A Guide To Drop-shipping for Beginners

 

Choose your products and build your brand

Your brand and your website will be defined by both you and your products. Before you’re able to build your site, you’ll need to first decide which products you’ll sell, how they’ll be curated, and how to build your brand around these products.

 

Choose products you love

You’re going to be spending a great deal of time supporting, selling, and advertising the products on your site. Without a passion, you’re unlikely to enjoy your work or pursue the business for an extended period of time. Your customers will know whether you’re passionate, and by sharing their passion you’ll drive sales and build a business you enjoy being a part of.

 

Choose products you know

Though you’re not producing or even shipping the item, you will still be the face of the products and the company and you’ll be required to support the products. Having a great understanding of the products and how they’ll be used, as well as the type of customers who purchase your products will ensure you can provide quality service and support.

 

Build a brand image that your customers can relate to

Your design, your branding, the context of the text on your site, and the way you advertise to your customers will all be driven by the product you sell and the type of customers that will attract. 

This is the time to be creative and set yourself apart from your competitors. Survey potential customers, join forums and communities and understand who you’ll be selling your product to.

Find your suppliers

 

Once you’ve chosen your products it’s now time to find suppliers who support dropshipping. First, you’ll need to define where you want the products to come from, the margins your business will require, and then begin reaching out to your suppliers, getting samples, and building your product offering.

 

Shipping Speed

One of the most popular choices for dropshipping products is to order direct from distributors and producers in China. This has very recently taken off with sites like Wish, and services such as Oberlo. Though these are incredibly convenient from a seller’s perspective, it’s undoubtedly complex from a shipping perspective. Yes, it’s free, but taxes and duties could be incurred, and shipping can take several months. Your shop is likely competing with Amazon, Walmart, and other online retailers, which means you’ll need to compete to provide products equally fast and offer the same types of prices. Thankfully, you do not require the same level of staff or warehouses as many of your competitors. 

 

Margin

 

Similar to competing on popular marketplaces, by competing as a dropshipper you’re likely to be competing against others selling the same or similar products. Only a few things can set you apart from your competitors, with the price being one of the most important factors. Keeping prices down will require you do both reduce overhead and the cost of shipping. If your distributor has multiple warehouses or, numerous shipping options, or options for packaging or distribution, consider collecting data as early as possible to improve optimizations down the road.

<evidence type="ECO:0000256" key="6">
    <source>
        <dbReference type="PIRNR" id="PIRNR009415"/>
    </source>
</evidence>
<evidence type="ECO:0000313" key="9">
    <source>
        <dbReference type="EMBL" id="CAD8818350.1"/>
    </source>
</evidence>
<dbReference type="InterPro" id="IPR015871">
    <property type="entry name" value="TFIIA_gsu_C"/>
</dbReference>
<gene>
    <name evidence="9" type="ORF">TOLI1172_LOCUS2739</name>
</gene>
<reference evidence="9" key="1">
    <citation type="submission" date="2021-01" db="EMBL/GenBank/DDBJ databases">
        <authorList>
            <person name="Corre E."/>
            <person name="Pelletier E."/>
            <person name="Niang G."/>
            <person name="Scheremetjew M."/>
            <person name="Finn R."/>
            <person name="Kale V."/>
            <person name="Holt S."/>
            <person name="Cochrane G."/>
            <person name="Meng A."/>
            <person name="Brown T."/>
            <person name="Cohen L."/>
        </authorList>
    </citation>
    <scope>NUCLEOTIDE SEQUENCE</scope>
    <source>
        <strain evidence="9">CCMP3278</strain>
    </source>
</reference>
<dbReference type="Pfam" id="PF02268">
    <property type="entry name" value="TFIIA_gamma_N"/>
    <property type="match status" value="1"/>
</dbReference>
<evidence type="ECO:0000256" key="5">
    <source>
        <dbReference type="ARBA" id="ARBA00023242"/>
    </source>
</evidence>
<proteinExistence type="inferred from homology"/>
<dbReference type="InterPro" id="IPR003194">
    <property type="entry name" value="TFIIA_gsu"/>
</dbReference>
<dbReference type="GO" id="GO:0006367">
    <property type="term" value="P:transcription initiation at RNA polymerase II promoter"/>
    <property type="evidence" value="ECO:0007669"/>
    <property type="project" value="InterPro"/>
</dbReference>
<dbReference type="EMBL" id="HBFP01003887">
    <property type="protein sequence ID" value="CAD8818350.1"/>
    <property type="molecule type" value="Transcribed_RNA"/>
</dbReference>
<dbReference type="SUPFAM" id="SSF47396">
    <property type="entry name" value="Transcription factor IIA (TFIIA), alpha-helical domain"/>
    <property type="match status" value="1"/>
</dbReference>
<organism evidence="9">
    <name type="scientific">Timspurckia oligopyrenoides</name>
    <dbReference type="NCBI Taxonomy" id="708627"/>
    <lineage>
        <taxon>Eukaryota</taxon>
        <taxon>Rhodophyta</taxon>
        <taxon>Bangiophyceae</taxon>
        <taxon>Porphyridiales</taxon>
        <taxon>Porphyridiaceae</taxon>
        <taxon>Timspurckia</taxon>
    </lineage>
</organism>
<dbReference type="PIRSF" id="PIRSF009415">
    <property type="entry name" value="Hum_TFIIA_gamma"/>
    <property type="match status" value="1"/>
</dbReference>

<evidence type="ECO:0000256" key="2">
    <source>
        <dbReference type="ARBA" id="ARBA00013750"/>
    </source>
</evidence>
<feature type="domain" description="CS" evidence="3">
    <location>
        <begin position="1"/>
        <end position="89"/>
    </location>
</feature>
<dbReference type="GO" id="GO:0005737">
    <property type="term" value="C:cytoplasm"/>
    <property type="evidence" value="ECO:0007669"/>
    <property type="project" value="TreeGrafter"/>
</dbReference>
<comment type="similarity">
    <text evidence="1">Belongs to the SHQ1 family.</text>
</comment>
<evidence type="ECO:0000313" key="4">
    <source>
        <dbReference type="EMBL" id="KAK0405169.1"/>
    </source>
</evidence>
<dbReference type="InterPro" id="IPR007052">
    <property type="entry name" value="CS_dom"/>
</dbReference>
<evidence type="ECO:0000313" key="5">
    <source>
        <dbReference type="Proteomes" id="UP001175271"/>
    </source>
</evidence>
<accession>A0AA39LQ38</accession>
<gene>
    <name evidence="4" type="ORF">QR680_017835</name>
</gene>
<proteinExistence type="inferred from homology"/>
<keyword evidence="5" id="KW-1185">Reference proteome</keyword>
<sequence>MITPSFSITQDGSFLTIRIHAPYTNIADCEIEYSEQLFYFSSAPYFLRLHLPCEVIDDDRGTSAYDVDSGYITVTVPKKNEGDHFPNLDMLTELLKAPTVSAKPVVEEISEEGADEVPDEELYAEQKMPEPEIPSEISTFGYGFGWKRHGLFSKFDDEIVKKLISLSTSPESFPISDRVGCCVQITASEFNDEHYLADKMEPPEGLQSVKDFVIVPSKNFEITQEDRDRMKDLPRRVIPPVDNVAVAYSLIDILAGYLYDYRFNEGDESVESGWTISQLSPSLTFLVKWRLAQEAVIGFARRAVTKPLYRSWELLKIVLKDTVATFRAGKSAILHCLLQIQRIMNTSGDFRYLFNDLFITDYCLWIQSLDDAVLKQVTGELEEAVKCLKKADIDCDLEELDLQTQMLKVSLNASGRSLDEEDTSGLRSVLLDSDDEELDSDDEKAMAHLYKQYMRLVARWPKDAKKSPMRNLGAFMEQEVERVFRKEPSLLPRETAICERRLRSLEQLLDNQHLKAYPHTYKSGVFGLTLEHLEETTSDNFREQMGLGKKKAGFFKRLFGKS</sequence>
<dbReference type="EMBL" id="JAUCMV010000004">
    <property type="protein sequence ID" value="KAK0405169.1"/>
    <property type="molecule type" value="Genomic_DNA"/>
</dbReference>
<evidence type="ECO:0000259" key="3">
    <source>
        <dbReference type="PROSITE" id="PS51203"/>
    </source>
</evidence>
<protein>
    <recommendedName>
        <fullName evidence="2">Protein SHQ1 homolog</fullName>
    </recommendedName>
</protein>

Quality

By using sellers within your nation, or even local sellers, you can easily build relationships that ensure the quality of your products is maintained.

Some key drawbacks to importing products is that it can often be difficult to receive samples, shipping can be expensive, and quality can vary wildly. When dropshipping products, make sure you have a distributor whose quality you can trust. Ask yourself this: Would you recommend your products to a friend? If the answer is yes, you’ve found a great distributor.

Building your website

Building a site that fits into the niche you’re selling is going to be key, but ensuring the right products are on your site is important as well. Your distributors will likely have tens of thousands of products or more, and you’ll need to decide which of those will be selling on your site, which you’ll support, and which products do not fit in.

If you’re entering products manually, writing descriptions, and uploading images, there is an investment for each item added to the site. You’ll need to choose each item carefully.

Integrating your website to your supplier feed allows you to automatically add thousands of products, reducing the investment and allowing you to offer a catalog of products. By receiving information directly from the supplier you’ll be able to easily add new products as they become available, ensure the accuracy of the information, and reduce the investment required for the sale of each product.

There are a few ways to do this, including direct integrations, applications, and EDI. When choosing who to integrate, ensure you research your competition. If the supplier data is highly accessible, such as with many integration apps with pre-integrated suppliers, you’re likely to have considerable competition cutting into your margins.
EDI allows you to connect with nearly any supplier online and handles all documents and information that will need to be exchanged between your site and your supplier, eliminating manual risk. 
Now that you have your suppliers, products, and your site, you’re all set!

Begin selling!